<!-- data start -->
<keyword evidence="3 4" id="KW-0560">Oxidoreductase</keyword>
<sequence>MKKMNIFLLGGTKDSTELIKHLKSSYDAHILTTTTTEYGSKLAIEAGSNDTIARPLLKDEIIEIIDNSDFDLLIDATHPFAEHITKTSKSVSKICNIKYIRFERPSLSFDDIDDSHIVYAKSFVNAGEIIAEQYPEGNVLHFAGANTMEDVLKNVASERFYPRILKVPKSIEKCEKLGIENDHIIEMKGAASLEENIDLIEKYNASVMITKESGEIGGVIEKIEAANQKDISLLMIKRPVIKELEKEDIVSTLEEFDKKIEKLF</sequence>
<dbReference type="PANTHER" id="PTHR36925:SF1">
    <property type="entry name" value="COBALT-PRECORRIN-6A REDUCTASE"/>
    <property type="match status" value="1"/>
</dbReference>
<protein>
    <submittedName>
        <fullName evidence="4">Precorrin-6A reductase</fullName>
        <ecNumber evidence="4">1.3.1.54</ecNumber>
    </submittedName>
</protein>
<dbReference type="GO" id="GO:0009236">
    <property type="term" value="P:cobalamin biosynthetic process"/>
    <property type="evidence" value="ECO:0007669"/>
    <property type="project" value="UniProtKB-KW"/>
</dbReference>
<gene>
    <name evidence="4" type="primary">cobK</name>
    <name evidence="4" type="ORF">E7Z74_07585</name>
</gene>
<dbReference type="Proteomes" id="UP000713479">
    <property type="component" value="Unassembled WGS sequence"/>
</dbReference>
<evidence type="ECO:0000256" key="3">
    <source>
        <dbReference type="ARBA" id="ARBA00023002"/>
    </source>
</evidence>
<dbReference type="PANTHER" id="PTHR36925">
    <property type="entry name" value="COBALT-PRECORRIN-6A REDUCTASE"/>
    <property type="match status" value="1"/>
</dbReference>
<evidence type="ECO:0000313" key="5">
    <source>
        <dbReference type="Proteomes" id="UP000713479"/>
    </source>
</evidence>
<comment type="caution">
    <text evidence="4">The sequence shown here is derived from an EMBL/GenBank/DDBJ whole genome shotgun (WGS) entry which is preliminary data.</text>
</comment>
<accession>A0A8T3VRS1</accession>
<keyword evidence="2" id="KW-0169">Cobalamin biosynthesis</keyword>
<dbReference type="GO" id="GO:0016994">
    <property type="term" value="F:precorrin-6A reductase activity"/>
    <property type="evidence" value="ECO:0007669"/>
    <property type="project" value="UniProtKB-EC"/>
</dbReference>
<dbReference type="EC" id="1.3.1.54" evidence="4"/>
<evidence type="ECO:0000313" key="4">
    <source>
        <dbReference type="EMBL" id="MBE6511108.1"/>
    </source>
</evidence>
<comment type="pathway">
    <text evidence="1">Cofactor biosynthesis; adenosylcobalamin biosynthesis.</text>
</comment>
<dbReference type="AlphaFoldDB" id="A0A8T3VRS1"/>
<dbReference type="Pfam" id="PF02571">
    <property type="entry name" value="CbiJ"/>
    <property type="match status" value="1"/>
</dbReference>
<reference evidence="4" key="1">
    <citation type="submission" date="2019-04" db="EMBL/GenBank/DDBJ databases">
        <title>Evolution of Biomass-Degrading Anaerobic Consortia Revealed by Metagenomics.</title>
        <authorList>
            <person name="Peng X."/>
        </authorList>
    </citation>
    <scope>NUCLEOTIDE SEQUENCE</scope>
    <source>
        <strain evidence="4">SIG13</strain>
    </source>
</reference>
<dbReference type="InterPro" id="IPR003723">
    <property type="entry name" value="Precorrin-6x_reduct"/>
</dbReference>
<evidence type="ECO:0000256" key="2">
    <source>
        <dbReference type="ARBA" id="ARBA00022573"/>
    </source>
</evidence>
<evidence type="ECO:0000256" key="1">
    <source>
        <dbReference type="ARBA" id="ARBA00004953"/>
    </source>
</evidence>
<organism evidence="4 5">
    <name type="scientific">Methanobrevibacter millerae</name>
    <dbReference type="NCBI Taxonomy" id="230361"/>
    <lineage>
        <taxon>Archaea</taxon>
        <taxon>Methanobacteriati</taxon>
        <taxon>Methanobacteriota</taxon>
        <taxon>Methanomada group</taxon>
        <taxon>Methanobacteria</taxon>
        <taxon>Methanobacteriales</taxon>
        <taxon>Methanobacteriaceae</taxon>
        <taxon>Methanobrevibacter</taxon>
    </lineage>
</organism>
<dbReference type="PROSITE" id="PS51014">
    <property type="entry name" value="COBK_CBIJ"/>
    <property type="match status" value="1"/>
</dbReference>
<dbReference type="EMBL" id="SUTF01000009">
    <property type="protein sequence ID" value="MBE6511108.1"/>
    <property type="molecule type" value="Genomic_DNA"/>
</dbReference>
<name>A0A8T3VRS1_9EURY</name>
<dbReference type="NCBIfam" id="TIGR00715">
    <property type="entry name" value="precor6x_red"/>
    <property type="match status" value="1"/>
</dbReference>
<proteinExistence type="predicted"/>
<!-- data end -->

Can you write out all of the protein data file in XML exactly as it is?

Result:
<keyword evidence="3 4" id="KW-0560">Oxidoreductase</keyword>
<sequence>MKKMNIFLLGGTKDSTELIKHLKSSYDAHILTTTTTEYGSKLAIEAGSNDTIARPLLKDEIIEIIDNSDFDLLIDATHPFAEHITKTSKSVSKICNIKYIRFERPSLSFDDIDDSHIVYAKSFVNAGEIIAEQYPEGNVLHFAGANTMEDVLKNVASERFYPRILKVPKSIEKCEKLGIENDHIIEMKGAASLEENIDLIEKYNASVMITKESGEIGGVIEKIEAANQKDISLLMIKRPVIKELEKEDIVSTLEEFDKKIEKLF</sequence>
<dbReference type="PANTHER" id="PTHR36925:SF1">
    <property type="entry name" value="COBALT-PRECORRIN-6A REDUCTASE"/>
    <property type="match status" value="1"/>
</dbReference>
<protein>
    <submittedName>
        <fullName evidence="4">Precorrin-6A reductase</fullName>
        <ecNumber evidence="4">1.3.1.54</ecNumber>
    </submittedName>
</protein>
<dbReference type="GO" id="GO:0009236">
    <property type="term" value="P:cobalamin biosynthetic process"/>
    <property type="evidence" value="ECO:0007669"/>
    <property type="project" value="UniProtKB-KW"/>
</dbReference>
<gene>
    <name evidence="4" type="primary">cobK</name>
    <name evidence="4" type="ORF">E7Z74_07585</name>
</gene>
<dbReference type="Proteomes" id="UP000713479">
    <property type="component" value="Unassembled WGS sequence"/>
</dbReference>
<evidence type="ECO:0000256" key="3">
    <source>
        <dbReference type="ARBA" id="ARBA00023002"/>
    </source>
</evidence>
<dbReference type="PANTHER" id="PTHR36925">
    <property type="entry name" value="COBALT-PRECORRIN-6A REDUCTASE"/>
    <property type="match status" value="1"/>
</dbReference>
<evidence type="ECO:0000313" key="5">
    <source>
        <dbReference type="Proteomes" id="UP000713479"/>
    </source>
</evidence>
<comment type="caution">
    <text evidence="4">The sequence shown here is derived from an EMBL/GenBank/DDBJ whole genome shotgun (WGS) entry which is preliminary data.</text>
</comment>
<accession>A0A8T3VRS1</accession>
<keyword evidence="2" id="KW-0169">Cobalamin biosynthesis</keyword>
<dbReference type="GO" id="GO:0016994">
    <property type="term" value="F:precorrin-6A reductase activity"/>
    <property type="evidence" value="ECO:0007669"/>
    <property type="project" value="UniProtKB-EC"/>
</dbReference>
<dbReference type="EC" id="1.3.1.54" evidence="4"/>
<evidence type="ECO:0000313" key="4">
    <source>
        <dbReference type="EMBL" id="MBE6511108.1"/>
    </source>
</evidence>
<comment type="pathway">
    <text evidence="1">Cofactor biosynthesis; adenosylcobalamin biosynthesis.</text>
</comment>
<dbReference type="AlphaFoldDB" id="A0A8T3VRS1"/>
<dbReference type="Pfam" id="PF02571">
    <property type="entry name" value="CbiJ"/>
    <property type="match status" value="1"/>
</dbReference>
<reference evidence="4" key="1">
    <citation type="submission" date="2019-04" db="EMBL/GenBank/DDBJ databases">
        <title>Evolution of Biomass-Degrading Anaerobic Consortia Revealed by Metagenomics.</title>
        <authorList>
            <person name="Peng X."/>
        </authorList>
    </citation>
    <scope>NUCLEOTIDE SEQUENCE</scope>
    <source>
        <strain evidence="4">SIG13</strain>
    </source>
</reference>
<dbReference type="InterPro" id="IPR003723">
    <property type="entry name" value="Precorrin-6x_reduct"/>
</dbReference>
<evidence type="ECO:0000256" key="2">
    <source>
        <dbReference type="ARBA" id="ARBA00022573"/>
    </source>
</evidence>
<evidence type="ECO:0000256" key="1">
    <source>
        <dbReference type="ARBA" id="ARBA00004953"/>
    </source>
</evidence>
<organism evidence="4 5">
    <name type="scientific">Methanobrevibacter millerae</name>
    <dbReference type="NCBI Taxonomy" id="230361"/>
    <lineage>
        <taxon>Archaea</taxon>
        <taxon>Methanobacteriati</taxon>
        <taxon>Methanobacteriota</taxon>
        <taxon>Methanomada group</taxon>
        <taxon>Methanobacteria</taxon>
        <taxon>Methanobacteriales</taxon>
        <taxon>Methanobacteriaceae</taxon>
        <taxon>Methanobrevibacter</taxon>
    </lineage>
</organism>
<dbReference type="PROSITE" id="PS51014">
    <property type="entry name" value="COBK_CBIJ"/>
    <property type="match status" value="1"/>
</dbReference>
<dbReference type="EMBL" id="SUTF01000009">
    <property type="protein sequence ID" value="MBE6511108.1"/>
    <property type="molecule type" value="Genomic_DNA"/>
</dbReference>
<name>A0A8T3VRS1_9EURY</name>
<dbReference type="NCBIfam" id="TIGR00715">
    <property type="entry name" value="precor6x_red"/>
    <property type="match status" value="1"/>
</dbReference>
<proteinExistence type="predicted"/>